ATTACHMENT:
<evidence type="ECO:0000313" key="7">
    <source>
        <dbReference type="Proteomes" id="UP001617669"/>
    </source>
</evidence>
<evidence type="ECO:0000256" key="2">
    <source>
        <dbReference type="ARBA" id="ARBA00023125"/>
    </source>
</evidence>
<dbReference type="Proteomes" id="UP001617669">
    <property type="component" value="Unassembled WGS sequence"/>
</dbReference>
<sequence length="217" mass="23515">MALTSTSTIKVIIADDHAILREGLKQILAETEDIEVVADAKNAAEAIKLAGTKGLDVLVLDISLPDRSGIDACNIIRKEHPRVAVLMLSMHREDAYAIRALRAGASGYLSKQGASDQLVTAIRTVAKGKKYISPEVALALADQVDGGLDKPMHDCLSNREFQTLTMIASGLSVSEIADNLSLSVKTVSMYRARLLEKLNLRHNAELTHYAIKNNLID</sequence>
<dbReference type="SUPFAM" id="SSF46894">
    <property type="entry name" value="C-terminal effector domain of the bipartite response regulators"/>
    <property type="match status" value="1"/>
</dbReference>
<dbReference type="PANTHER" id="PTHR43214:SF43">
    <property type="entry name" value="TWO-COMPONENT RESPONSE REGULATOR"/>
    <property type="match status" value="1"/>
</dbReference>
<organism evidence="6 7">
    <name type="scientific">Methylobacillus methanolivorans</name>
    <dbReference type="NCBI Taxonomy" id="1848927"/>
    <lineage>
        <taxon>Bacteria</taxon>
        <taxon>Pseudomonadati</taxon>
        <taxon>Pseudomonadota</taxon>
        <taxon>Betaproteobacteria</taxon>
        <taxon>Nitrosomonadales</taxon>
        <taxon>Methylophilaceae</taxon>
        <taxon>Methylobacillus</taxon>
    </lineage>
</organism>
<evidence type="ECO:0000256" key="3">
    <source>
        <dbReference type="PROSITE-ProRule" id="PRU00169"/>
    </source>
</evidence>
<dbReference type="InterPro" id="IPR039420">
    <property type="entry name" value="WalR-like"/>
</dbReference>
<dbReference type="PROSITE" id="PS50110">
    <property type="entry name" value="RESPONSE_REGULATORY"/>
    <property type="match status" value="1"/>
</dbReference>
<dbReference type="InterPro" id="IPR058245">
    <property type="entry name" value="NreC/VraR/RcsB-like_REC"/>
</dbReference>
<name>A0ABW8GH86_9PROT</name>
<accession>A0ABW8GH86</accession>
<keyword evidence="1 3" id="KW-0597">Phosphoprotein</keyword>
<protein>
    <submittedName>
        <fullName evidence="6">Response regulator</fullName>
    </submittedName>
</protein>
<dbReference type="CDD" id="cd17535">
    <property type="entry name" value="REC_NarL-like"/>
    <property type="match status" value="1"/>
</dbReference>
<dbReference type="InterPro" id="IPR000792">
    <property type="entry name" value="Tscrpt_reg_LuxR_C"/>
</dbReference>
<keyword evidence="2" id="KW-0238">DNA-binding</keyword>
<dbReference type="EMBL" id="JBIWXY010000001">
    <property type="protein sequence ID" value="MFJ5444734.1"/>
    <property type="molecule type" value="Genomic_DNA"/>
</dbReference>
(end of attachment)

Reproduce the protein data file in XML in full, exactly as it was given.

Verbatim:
<evidence type="ECO:0000313" key="7">
    <source>
        <dbReference type="Proteomes" id="UP001617669"/>
    </source>
</evidence>
<evidence type="ECO:0000256" key="2">
    <source>
        <dbReference type="ARBA" id="ARBA00023125"/>
    </source>
</evidence>
<dbReference type="Proteomes" id="UP001617669">
    <property type="component" value="Unassembled WGS sequence"/>
</dbReference>
<sequence length="217" mass="23515">MALTSTSTIKVIIADDHAILREGLKQILAETEDIEVVADAKNAAEAIKLAGTKGLDVLVLDISLPDRSGIDACNIIRKEHPRVAVLMLSMHREDAYAIRALRAGASGYLSKQGASDQLVTAIRTVAKGKKYISPEVALALADQVDGGLDKPMHDCLSNREFQTLTMIASGLSVSEIADNLSLSVKTVSMYRARLLEKLNLRHNAELTHYAIKNNLID</sequence>
<dbReference type="SUPFAM" id="SSF46894">
    <property type="entry name" value="C-terminal effector domain of the bipartite response regulators"/>
    <property type="match status" value="1"/>
</dbReference>
<dbReference type="PANTHER" id="PTHR43214:SF43">
    <property type="entry name" value="TWO-COMPONENT RESPONSE REGULATOR"/>
    <property type="match status" value="1"/>
</dbReference>
<organism evidence="6 7">
    <name type="scientific">Methylobacillus methanolivorans</name>
    <dbReference type="NCBI Taxonomy" id="1848927"/>
    <lineage>
        <taxon>Bacteria</taxon>
        <taxon>Pseudomonadati</taxon>
        <taxon>Pseudomonadota</taxon>
        <taxon>Betaproteobacteria</taxon>
        <taxon>Nitrosomonadales</taxon>
        <taxon>Methylophilaceae</taxon>
        <taxon>Methylobacillus</taxon>
    </lineage>
</organism>
<evidence type="ECO:0000256" key="3">
    <source>
        <dbReference type="PROSITE-ProRule" id="PRU00169"/>
    </source>
</evidence>
<dbReference type="InterPro" id="IPR039420">
    <property type="entry name" value="WalR-like"/>
</dbReference>
<dbReference type="PROSITE" id="PS50110">
    <property type="entry name" value="RESPONSE_REGULATORY"/>
    <property type="match status" value="1"/>
</dbReference>
<dbReference type="InterPro" id="IPR058245">
    <property type="entry name" value="NreC/VraR/RcsB-like_REC"/>
</dbReference>
<name>A0ABW8GH86_9PROT</name>
<accession>A0ABW8GH86</accession>
<keyword evidence="1 3" id="KW-0597">Phosphoprotein</keyword>
<protein>
    <submittedName>
        <fullName evidence="6">Response regulator</fullName>
    </submittedName>
</protein>
<dbReference type="CDD" id="cd17535">
    <property type="entry name" value="REC_NarL-like"/>
    <property type="match status" value="1"/>
</dbReference>
<dbReference type="InterPro" id="IPR000792">
    <property type="entry name" value="Tscrpt_reg_LuxR_C"/>
</dbReference>
<keyword evidence="2" id="KW-0238">DNA-binding</keyword>
<dbReference type="EMBL" id="JBIWXY010000001">
    <property type="protein sequence ID" value="MFJ5444734.1"/>
    <property type="molecule type" value="Genomic_DNA"/>
</dbReference>